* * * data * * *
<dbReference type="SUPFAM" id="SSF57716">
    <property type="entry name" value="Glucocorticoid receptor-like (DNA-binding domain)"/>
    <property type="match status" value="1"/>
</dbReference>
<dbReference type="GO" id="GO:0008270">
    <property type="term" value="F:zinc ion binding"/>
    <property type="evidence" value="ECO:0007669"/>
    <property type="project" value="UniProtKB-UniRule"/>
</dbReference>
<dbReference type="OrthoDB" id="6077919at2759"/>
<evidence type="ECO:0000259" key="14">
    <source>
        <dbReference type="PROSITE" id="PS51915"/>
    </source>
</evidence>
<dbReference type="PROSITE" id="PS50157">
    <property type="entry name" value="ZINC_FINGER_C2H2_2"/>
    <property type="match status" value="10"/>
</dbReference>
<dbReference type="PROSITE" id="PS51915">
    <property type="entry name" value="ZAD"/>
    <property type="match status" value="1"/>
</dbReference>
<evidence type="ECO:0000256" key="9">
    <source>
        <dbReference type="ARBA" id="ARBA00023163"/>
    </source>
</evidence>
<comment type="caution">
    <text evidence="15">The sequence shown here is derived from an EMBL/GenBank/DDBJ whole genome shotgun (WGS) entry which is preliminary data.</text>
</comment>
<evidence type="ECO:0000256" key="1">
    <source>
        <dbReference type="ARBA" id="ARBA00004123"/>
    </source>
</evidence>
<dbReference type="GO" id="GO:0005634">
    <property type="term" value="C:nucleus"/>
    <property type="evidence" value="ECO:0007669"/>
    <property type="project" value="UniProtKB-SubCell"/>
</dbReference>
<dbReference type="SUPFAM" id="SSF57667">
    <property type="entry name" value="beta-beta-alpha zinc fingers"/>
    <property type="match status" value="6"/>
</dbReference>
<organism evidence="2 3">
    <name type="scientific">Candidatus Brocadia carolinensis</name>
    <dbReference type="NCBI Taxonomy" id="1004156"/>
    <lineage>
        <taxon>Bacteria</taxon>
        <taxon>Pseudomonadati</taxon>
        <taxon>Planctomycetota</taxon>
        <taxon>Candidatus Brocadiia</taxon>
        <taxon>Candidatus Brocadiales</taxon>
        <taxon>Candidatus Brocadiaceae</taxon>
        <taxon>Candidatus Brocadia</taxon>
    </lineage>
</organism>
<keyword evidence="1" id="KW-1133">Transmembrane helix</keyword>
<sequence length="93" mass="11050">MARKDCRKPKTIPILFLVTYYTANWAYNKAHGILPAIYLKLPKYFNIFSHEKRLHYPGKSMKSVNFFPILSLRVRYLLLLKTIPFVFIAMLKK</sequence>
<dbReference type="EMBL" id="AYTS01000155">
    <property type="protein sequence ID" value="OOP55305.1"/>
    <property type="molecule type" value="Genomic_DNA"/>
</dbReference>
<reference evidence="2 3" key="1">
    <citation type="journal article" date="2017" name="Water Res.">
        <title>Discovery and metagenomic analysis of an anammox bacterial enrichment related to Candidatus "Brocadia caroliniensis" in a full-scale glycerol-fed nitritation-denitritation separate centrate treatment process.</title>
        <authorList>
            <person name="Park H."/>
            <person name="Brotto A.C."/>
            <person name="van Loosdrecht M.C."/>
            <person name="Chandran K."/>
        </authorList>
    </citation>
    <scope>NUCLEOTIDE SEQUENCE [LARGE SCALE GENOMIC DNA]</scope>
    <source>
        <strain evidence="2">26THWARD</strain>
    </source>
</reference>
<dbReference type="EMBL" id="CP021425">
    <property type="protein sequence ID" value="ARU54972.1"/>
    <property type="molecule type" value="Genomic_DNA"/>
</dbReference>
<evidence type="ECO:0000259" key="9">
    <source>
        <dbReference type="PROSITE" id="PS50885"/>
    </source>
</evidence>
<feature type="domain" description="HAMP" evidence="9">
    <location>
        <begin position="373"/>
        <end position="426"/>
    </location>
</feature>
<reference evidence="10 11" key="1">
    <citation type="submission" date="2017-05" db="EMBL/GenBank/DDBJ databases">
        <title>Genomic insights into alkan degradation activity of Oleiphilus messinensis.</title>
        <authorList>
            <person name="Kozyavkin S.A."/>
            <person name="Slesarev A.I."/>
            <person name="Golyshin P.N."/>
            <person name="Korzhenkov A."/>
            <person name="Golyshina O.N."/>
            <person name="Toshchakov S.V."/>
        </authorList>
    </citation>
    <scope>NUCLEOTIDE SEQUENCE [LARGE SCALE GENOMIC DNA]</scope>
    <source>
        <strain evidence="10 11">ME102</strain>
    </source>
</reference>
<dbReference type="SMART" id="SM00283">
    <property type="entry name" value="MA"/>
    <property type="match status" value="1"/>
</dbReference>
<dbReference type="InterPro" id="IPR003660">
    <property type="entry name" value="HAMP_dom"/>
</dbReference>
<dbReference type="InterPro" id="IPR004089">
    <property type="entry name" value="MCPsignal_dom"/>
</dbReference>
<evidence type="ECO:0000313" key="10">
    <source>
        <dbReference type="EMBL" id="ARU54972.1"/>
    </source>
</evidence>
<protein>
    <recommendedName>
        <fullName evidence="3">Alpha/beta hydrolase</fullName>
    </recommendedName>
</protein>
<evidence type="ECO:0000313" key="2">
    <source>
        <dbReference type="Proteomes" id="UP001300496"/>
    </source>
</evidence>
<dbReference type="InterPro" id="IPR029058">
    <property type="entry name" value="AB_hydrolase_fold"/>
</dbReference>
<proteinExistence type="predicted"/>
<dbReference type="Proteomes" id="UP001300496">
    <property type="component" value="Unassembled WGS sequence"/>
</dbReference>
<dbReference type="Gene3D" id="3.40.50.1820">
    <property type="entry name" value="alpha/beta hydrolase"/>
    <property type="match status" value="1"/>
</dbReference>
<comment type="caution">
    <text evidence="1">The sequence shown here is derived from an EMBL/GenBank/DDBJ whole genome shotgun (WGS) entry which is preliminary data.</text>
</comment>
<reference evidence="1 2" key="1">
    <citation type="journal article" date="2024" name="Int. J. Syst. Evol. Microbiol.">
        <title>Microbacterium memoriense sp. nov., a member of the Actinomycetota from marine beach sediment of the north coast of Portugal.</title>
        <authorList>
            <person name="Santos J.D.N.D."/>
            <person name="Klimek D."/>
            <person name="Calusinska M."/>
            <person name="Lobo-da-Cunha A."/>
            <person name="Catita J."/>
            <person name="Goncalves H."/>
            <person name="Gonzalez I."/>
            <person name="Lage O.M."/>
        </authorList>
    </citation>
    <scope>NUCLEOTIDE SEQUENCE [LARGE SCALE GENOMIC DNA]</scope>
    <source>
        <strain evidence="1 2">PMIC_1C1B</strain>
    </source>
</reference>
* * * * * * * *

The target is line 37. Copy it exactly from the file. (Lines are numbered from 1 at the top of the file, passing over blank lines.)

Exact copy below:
<dbReference type="GO" id="GO:0005634">